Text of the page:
Special Report posted April 29, 2013
Britain and Europe: Where America’s Interests Really Lie
The United States has a strong and continuing interest in a prosperous and stable Europe, but the policies and pronouncements of President Barack Obama and the U.S. Department of State are making that goal less, not more, attainable. This is especially true as regards current, very public U.S. pressure on Britain to stay inside the European Union, apparently…
Lecture posted March 5, 2013
Power to the People? The Future of Europe
I would like to begin by thanking the CATO Institute for hosting this event and for inviting me to participate. I am going to offer an alternative view of Europe today. I am a pro-states-rights American. I believe that power should be shifted to, and decisions should be made at, the lowest level closest to those most affected. My views on Europe are shaped first and…
Issue Brief posted February 21, 2013
John Kerry’s Grand Tour: Priorities for Europe
From February 24 to March 6, John Kerry will make his first trip overseas since being appointed U.S. Secretary of State. During this period, he will be visiting the United Kingdom, Germany, France, Italy, Turkey, Egypt, Saudi Arabia, the United Arab Emirates, and Qatar.
The Obama Administration has too often taken America’s relations with Europe for granted. Secretary…
Issue Brief posted January 9, 2013
Hagel, Kerry, and Brennan Senate Confirmation Hearings: U.S. Policy on Europe
In the coming weeks, the United States Senate will begin the confirmation process for three key Administration positions: Senator John Kerry (D–MA) for Secretary of State, former Senator Chuck Hagel (R–NE) for Secretary of Defense, and White House Chief Counterterrorism Advisor John Brennan for Director of the CIA. All three have been prominent backers of President…
Backgrounder posted September 4, 2012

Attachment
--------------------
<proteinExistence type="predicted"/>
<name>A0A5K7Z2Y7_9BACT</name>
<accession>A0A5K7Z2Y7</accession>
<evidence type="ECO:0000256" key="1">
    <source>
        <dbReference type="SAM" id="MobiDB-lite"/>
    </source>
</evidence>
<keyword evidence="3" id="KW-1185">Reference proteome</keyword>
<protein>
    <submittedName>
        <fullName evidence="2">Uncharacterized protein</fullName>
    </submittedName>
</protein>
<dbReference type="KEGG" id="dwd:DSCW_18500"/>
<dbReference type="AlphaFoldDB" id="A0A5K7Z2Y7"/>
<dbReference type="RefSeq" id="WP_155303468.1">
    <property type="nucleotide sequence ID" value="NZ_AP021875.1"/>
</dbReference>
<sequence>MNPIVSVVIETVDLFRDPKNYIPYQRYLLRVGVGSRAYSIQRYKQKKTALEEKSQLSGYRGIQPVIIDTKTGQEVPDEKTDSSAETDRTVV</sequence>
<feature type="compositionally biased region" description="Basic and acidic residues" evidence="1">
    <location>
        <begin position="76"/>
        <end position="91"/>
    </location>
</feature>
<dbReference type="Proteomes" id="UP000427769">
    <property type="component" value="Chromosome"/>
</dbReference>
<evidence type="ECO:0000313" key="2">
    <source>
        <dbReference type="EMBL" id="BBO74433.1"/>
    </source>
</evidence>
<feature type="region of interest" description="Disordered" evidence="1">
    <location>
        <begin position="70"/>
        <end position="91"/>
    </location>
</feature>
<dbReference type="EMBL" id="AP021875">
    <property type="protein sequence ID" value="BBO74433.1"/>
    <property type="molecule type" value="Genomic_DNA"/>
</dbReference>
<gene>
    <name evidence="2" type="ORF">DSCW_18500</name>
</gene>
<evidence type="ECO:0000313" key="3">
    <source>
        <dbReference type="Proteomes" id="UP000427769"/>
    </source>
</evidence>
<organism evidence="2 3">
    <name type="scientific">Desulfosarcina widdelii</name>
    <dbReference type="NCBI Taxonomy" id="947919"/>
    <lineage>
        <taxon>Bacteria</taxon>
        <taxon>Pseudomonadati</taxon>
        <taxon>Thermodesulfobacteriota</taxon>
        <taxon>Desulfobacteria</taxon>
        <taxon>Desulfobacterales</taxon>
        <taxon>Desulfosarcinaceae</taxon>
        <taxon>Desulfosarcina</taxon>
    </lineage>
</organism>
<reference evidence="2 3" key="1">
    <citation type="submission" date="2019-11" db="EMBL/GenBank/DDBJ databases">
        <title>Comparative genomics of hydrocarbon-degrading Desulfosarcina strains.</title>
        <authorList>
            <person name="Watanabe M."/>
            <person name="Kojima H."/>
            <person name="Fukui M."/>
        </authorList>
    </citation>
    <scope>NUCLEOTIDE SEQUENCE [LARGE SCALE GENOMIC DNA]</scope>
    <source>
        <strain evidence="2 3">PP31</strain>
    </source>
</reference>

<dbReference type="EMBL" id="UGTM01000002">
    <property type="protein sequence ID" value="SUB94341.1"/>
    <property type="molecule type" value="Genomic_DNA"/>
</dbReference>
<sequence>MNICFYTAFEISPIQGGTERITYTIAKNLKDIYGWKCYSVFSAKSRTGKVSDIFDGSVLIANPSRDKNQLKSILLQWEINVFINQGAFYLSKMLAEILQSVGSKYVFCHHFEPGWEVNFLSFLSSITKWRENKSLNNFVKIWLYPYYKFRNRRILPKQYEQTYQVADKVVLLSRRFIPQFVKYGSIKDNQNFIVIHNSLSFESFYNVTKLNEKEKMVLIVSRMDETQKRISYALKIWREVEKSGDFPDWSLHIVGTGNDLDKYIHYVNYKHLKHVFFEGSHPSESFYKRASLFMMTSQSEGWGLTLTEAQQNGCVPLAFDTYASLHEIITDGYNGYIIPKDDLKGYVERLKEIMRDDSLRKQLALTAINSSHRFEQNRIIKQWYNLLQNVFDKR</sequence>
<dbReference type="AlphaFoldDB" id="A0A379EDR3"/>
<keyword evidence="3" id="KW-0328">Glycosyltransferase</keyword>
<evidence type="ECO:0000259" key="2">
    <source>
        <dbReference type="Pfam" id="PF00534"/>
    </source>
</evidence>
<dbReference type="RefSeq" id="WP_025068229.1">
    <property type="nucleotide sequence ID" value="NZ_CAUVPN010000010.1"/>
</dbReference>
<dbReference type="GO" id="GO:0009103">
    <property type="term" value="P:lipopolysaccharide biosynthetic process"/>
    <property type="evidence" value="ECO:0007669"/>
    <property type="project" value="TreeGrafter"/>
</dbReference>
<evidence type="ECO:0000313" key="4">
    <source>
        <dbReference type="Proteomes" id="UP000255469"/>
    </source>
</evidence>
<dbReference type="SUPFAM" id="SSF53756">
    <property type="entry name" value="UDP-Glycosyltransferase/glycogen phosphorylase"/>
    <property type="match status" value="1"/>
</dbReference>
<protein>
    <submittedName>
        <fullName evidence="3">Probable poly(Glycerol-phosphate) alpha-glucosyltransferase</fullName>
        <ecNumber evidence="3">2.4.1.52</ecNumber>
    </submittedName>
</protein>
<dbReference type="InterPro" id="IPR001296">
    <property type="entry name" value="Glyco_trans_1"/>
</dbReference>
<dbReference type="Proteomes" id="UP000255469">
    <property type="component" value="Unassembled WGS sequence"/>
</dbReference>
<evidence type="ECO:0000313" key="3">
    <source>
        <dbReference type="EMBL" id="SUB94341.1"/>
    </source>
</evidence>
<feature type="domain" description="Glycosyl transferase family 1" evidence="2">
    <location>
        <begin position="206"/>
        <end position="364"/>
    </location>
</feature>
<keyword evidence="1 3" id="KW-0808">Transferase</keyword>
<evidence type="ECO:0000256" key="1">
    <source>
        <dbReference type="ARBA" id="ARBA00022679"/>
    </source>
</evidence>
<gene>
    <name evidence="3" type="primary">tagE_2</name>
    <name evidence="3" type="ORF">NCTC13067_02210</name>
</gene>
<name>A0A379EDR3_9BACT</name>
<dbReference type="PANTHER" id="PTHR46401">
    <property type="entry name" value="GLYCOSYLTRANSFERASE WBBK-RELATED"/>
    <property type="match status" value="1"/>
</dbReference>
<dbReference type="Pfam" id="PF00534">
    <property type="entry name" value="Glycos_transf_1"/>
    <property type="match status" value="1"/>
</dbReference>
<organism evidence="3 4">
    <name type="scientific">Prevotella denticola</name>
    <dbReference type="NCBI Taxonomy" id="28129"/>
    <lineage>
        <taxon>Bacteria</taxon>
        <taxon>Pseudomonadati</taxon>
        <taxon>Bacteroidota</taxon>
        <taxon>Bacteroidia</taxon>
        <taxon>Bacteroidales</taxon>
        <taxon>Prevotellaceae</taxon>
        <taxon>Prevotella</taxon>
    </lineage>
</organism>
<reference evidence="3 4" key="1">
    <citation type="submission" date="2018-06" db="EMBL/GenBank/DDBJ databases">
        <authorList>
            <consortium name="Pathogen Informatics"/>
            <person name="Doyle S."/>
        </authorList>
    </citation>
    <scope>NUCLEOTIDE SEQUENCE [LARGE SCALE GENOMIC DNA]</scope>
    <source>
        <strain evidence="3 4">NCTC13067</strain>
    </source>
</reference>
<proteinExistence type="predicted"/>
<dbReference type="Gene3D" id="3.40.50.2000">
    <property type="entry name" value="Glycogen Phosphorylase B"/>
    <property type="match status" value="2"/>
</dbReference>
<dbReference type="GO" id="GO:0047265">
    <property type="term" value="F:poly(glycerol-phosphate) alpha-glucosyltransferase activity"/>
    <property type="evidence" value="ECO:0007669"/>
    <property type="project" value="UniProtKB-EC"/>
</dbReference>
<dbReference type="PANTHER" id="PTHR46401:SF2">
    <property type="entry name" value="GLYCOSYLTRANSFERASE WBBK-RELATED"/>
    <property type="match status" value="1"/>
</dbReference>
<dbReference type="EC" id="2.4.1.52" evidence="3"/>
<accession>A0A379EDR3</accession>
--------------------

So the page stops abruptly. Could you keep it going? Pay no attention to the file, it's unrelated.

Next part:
The U.S.–U.K. Extradition Treaty: Fair, Balanced, and Worth Defending
Abstract: The 2003 Extradition Treaty between the United States and Great Britain is intensely controversial in the United Kingdom. The treaty resulted from a British process and is a modern and praiseworthy approach to extradition that is based on an objective evidentiary test, requires dual criminality in all cases, and has a proportionality standard. The European…
Issue Brief posted July 24, 2012
Zimbabwe: Sanctions Should Stand
On Monday, the European Union announced that it is resuming direct aid to Zimbabwe’s government and that sanctions on some targeted individuals and entities (excluding President Robert Mugabe) will be suspended following the country’s constitutional referendum that could come as early as October.
This decision is flawed, and it is unlikely to contribute to meaningful…
Issue Brief posted March 1, 2012
Five Conservative Principles That Should Guide U.S. Policy on Europe
The Obama Administration has attached little importance to the transatlantic alliance, and Europe has barely figured in its foreign policy. The Administration’s highly touted “pivot to Asia” is simply a belated admission that it has less interest in Europe than any post–1945 U.S. Administration. While Europe is the home of some of America’s most important allies, the…